The Zaporizhia nuclear power plant is not directly affected by the floods in Ukraine. But in the medium term there could be problems with the cooling.
According to a reactor safety expert, the safety of the Ukrainian nuclear power plant Zaporizhia is in danger in the medium term after the destruction of a dam. The water supply for the cooling systems is guaranteed for a few months despite the dam bursting, said Nikolaus Müllner from the University of Natural Resources and Life Sciences in Vienna.
But in view of the acts of war, it is questionable whether this time window can be used to develop alternative water sources, said the head of the Institute for Safety and Risk Sciences of the German Press Agency. “It’s obviously a threatening situation,” he said.
In addition, IAEA chief Rafael Grossi had warned that the large cooling pond of the nuclear power plant could be damaged by the warring parties. In addition, according to Grossi and Greenpeace activists, there is a risk that the dyke around the pond will come under excessive pressure and be damaged due to the changed water levels.
AKW is right on the front line
On Tuesday, both Ukraine and Russia reported serious damage to the Nova Kakhovka dam and hydroelectric power station in Russian-held territory on the Dnipro River, blaming each other. However, the floods do not directly affect the Russian-controlled nuclear power plant, which is more than 100 kilometers upstream.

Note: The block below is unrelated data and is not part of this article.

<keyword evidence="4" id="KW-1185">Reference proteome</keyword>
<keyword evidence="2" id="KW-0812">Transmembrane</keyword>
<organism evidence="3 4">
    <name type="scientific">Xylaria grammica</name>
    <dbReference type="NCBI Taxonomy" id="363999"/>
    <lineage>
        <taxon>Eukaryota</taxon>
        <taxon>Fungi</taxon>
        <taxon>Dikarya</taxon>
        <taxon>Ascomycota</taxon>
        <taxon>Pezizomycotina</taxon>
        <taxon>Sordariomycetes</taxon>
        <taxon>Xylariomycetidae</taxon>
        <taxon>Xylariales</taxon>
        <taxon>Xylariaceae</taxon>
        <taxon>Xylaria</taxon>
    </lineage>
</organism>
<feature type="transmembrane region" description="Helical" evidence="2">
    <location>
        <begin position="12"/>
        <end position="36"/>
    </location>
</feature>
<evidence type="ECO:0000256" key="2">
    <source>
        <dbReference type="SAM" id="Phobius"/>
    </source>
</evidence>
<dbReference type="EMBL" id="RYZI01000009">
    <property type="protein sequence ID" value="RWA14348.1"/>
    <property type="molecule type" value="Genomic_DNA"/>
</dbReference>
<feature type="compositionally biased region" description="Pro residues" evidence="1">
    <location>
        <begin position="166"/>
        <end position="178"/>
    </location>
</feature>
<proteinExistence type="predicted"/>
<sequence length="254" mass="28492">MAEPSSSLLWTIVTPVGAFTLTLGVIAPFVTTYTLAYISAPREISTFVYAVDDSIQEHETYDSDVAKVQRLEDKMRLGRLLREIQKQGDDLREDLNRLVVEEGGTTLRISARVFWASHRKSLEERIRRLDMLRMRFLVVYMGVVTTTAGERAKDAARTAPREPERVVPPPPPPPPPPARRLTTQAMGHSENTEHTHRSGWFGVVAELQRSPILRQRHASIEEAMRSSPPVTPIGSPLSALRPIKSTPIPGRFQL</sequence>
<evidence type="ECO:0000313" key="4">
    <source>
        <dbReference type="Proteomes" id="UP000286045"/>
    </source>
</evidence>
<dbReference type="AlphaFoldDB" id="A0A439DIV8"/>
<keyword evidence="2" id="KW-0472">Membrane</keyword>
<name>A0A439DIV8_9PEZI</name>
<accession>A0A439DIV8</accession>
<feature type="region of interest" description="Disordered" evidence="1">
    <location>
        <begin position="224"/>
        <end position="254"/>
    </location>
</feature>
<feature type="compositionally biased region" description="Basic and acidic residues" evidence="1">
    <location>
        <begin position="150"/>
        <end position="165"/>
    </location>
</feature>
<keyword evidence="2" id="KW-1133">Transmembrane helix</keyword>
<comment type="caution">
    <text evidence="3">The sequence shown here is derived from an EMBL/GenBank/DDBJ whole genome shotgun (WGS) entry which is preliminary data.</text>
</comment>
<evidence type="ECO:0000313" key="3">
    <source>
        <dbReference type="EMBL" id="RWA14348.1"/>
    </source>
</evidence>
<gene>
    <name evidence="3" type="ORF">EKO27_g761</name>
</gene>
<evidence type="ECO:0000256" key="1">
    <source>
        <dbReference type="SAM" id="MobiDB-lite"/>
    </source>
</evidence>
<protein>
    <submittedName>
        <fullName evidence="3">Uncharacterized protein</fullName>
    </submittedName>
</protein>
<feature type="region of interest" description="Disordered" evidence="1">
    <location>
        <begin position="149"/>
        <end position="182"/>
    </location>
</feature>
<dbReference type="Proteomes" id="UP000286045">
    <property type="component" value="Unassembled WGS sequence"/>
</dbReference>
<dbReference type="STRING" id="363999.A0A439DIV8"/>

But Europe’s largest nuclear power plant draws water from the dammed Dnipro River to cool the six decommissioned reactors and nuclear waste. According to the International Atomic Energy Agency (IAEA), the level of this reservoir could soon drop so low that no more water can be pumped out of it. However, the nuclear power plant has a cooling pond about two by three kilometers in size, as well as smaller cooling ponds, channels and wells with which the cooling systems can continue to operate for months to prevent catastrophic overheating as in Chernobyl (1986) or Fukushima (2011).
Under normal circumstances, this time window is sufficient to lower the intake pipes in the Dnipro reservoir, said Müllner. However, it is difficult to assess whether this is currently possible, “because the nuclear power plant is right on the front line,” said the expert.
Status reports of the IAEA GRS overview map of the cooling and spray ponds
I have been working in the news industry for over 6 years, first as a reporter and now as an editor. I have covered politics extensively, and my work has appeared in major newspapers and online news outlets around the world. In addition to my writing, I also contribute regularly to 24 Hours World.